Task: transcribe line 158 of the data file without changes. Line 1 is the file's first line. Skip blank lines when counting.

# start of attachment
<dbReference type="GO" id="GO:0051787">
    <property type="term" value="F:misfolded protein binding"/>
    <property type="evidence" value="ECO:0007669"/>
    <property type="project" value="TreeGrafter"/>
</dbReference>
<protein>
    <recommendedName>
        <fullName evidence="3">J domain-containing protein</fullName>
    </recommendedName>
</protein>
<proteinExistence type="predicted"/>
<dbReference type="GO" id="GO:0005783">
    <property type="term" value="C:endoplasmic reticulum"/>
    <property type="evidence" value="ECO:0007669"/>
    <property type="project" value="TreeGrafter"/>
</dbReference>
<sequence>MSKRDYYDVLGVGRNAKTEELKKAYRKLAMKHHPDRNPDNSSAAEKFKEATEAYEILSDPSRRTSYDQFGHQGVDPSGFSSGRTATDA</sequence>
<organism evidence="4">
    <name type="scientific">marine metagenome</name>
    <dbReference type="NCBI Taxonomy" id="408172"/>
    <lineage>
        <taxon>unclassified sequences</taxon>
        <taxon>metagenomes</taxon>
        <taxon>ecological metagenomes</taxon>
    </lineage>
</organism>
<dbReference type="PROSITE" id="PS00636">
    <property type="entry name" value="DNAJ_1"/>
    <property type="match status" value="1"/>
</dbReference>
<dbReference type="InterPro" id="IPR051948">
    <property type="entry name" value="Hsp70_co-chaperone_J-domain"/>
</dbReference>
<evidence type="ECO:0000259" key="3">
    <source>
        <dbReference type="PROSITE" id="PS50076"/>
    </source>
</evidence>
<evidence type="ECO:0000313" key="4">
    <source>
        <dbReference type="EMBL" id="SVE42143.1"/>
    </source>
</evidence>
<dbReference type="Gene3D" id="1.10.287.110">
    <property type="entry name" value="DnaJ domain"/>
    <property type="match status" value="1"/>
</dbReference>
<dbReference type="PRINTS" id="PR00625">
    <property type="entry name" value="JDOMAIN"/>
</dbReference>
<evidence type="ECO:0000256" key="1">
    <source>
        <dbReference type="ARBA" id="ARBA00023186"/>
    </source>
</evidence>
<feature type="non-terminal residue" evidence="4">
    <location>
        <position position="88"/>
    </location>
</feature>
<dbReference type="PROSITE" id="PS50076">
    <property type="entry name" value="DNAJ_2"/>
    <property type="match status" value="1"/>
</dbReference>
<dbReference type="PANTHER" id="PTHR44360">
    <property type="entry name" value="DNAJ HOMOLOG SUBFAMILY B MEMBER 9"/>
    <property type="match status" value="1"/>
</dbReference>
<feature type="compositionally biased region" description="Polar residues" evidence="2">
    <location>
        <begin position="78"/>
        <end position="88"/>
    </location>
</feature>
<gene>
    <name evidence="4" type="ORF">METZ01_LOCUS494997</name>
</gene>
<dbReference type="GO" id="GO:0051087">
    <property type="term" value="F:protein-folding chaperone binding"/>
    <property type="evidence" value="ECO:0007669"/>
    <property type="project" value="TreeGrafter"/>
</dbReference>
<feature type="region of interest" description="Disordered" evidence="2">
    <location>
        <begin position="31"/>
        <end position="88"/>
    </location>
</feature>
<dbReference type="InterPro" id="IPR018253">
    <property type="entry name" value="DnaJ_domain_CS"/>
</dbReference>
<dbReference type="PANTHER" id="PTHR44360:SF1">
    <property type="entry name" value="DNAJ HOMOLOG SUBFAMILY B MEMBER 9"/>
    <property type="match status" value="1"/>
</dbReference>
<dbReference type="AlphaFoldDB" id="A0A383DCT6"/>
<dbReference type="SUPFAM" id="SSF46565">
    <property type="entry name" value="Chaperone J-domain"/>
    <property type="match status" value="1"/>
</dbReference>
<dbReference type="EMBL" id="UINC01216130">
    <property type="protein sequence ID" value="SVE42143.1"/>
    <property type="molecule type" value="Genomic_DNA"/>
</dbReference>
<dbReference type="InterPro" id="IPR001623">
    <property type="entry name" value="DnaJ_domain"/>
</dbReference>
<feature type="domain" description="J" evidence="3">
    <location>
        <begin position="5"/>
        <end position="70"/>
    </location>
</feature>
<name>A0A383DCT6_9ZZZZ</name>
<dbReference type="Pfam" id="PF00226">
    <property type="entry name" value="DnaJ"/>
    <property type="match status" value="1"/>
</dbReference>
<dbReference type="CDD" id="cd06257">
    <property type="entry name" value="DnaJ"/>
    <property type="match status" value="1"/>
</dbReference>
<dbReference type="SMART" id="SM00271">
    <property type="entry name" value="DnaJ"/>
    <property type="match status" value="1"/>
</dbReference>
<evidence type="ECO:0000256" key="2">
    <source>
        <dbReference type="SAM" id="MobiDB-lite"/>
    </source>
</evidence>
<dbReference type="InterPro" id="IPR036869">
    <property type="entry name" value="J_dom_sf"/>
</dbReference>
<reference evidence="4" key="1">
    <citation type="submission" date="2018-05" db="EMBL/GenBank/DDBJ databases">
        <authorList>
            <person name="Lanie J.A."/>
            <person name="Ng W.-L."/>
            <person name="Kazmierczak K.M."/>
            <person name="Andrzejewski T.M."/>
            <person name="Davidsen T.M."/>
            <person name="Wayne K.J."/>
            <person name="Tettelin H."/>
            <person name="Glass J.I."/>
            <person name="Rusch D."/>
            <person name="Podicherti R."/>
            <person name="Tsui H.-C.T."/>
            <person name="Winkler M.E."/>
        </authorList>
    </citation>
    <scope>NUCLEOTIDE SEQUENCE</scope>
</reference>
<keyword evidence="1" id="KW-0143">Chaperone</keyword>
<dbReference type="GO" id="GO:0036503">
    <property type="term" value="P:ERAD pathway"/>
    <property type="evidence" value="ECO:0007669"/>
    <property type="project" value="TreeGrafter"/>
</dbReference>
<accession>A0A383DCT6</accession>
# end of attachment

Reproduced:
    <property type="project" value="TreeGrafter"/>